Hutchinson is moving forward with a process that could bring an apartment building downtown, but with a change.
The city previously discussed entering a purchase agreement with the unnamed developer for city-owned property along the Crow River behind Subway and Taco John's. It was previously the site of a Cenex fertilizer plant. It was purchased by the city for $351,000 in 2006 for redevelopment.
However, at a City Council meeting last month, concerns were raised regarding the building plan, building development so close to a recreation area, and the expected height of the building. Since then, Hutchinson Economic Development Director Miles Seppelt has spoken with the developer, who agreed to shift from a purchase agreement to a "right of first refusal" agreement. The change would give the developer exclusive right to enter a purchase agreement for $351,329 while it carries out its due diligence and site research, and spares the city from committing to a purchase agreement until a future time.
Hutchinson resident Jim Fahey addressed City Council Nov. 10, and encouraged the city to remember the land was purchased to be redeveloped.
"We certainly could use the help in increasing our tax base," he said. "I would encourage you to do everything you can to keep this developer in the mix."
Council Member Steve Cook reiterated concerns about the site. He said that while the land was for redevelopment, it had not been determined what kind of redevelopment would take place.
"I get the economic development part of it," he said, "but we also need to think about the community development part."
Parks and trails along the river in Hutchinson are a unique feature, and had been identified as a central part of the community identity in a recent marketing report, Cook said. A four-story apartment building — one floor for parking, three for units — as has been discussed by the developer would change the area's character, he argued.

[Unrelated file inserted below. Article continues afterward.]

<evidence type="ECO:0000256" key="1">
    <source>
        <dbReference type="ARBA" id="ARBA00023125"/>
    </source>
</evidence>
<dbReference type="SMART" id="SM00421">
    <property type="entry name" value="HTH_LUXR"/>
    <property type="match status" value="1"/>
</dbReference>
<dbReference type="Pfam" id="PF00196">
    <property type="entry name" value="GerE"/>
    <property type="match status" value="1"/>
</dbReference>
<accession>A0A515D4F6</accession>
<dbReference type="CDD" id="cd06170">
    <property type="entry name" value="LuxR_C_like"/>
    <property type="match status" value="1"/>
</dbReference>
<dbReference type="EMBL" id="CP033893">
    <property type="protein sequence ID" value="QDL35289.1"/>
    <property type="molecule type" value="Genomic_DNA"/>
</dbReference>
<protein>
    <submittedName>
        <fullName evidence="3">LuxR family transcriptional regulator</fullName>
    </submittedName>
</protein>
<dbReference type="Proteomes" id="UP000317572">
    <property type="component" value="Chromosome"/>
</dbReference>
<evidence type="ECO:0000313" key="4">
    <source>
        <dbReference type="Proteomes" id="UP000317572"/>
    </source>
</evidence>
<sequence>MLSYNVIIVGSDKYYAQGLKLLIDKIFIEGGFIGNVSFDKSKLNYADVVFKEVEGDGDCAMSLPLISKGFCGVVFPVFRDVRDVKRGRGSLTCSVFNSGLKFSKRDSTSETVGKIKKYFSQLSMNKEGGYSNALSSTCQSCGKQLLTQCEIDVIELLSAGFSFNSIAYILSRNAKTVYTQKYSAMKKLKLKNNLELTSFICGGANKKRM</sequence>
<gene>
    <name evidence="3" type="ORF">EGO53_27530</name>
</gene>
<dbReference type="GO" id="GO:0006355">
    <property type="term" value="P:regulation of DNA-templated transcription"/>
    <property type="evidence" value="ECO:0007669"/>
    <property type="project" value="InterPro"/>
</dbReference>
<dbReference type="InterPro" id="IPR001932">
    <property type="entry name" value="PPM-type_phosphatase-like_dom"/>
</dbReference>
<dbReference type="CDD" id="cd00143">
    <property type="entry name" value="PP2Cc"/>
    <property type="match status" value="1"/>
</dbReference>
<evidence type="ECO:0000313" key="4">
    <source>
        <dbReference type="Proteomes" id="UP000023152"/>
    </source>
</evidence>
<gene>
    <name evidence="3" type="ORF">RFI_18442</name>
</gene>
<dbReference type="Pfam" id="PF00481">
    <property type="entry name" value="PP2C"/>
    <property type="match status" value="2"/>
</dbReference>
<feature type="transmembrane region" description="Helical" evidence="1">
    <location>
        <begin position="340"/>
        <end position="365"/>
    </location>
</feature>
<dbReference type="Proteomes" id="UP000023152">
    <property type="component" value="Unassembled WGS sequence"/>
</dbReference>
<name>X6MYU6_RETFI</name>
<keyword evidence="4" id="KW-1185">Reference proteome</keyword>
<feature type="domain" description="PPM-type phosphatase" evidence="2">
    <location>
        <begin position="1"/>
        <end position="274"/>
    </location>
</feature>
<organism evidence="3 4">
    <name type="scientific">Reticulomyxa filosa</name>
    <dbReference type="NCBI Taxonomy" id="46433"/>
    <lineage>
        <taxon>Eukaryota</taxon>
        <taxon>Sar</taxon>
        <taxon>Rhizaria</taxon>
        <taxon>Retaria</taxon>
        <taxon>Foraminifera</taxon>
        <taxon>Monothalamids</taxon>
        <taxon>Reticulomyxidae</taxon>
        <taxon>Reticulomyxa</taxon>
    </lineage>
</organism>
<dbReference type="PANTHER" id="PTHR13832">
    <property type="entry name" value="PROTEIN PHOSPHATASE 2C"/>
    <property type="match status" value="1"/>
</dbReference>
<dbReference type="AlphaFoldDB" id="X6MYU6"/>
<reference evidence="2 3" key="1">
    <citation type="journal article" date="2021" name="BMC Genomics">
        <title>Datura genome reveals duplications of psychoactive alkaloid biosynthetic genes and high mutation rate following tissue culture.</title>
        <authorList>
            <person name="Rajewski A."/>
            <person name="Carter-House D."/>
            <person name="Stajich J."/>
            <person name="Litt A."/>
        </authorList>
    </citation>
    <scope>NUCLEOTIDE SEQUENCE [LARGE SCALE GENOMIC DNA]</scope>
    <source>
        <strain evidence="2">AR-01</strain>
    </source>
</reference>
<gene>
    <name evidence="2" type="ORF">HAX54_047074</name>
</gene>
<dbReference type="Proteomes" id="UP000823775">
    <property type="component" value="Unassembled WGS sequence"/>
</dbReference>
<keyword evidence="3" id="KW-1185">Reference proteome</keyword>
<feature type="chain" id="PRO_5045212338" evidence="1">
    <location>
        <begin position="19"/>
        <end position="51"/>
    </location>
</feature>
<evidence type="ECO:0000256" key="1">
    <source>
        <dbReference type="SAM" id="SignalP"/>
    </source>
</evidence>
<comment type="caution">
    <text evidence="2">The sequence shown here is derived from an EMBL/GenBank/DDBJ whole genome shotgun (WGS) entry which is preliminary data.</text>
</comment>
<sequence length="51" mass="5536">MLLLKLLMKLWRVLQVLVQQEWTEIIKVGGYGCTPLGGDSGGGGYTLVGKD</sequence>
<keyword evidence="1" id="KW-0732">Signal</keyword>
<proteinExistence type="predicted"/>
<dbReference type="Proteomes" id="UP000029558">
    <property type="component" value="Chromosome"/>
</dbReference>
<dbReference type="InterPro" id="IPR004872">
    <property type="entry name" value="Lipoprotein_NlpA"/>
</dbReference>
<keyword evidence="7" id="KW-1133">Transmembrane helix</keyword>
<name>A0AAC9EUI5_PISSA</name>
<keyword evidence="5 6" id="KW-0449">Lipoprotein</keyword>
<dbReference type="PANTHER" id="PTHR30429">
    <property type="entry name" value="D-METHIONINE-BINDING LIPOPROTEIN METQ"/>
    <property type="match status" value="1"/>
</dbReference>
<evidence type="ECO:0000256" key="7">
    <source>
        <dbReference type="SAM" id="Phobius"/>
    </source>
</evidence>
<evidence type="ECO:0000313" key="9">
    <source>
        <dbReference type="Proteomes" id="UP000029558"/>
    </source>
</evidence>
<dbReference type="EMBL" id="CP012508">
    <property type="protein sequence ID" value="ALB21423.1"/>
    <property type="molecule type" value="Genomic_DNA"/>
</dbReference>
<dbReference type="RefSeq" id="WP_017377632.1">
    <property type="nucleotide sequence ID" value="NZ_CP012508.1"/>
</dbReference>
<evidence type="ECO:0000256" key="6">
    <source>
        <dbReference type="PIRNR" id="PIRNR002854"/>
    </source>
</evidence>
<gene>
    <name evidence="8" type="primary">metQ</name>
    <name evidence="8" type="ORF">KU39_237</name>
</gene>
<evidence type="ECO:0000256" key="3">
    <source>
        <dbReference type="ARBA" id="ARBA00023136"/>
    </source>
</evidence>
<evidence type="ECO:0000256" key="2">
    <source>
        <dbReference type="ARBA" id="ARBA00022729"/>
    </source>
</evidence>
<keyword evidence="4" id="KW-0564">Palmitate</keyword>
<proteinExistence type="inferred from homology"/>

"You look west from the dam at that. The scale of that is so out of place with the rest of the development around it," he said. "It will be the dominant thing you see down there."
Cook noted there were other locations for apartment development available in Hutchinson.
Council Member Chad Czmowski said the agreement is an opportunity for the council to work with the developer to craft a project more in line with the city's goals. He noted the agreement doesn't commit the city to agree to anything.
"This is the first step in a 30-step process," he said. "I don't know if I'm in favor of a four-story building down there. It would be kind of a monster in that part of town. But maybe they would be open to a mixed-use property."
Seppelt said the city can use the new agreement to tell the developer what it wants.
"We're just looking into the feasibility of what can be done," he said.
"Miles has gone into this real cautiously," Mayor Gary Forcier said.
Council Member Dave Sebesta said the city can't make any final decisions until the developer shows drawings of what it has in mind. Cook doubted a smaller building is likely, considering the number of units the developer has signaled it needs to be profitable.
City Council agreed 4-1 to move forward with the right of first refusal agreement, with Cook opposed.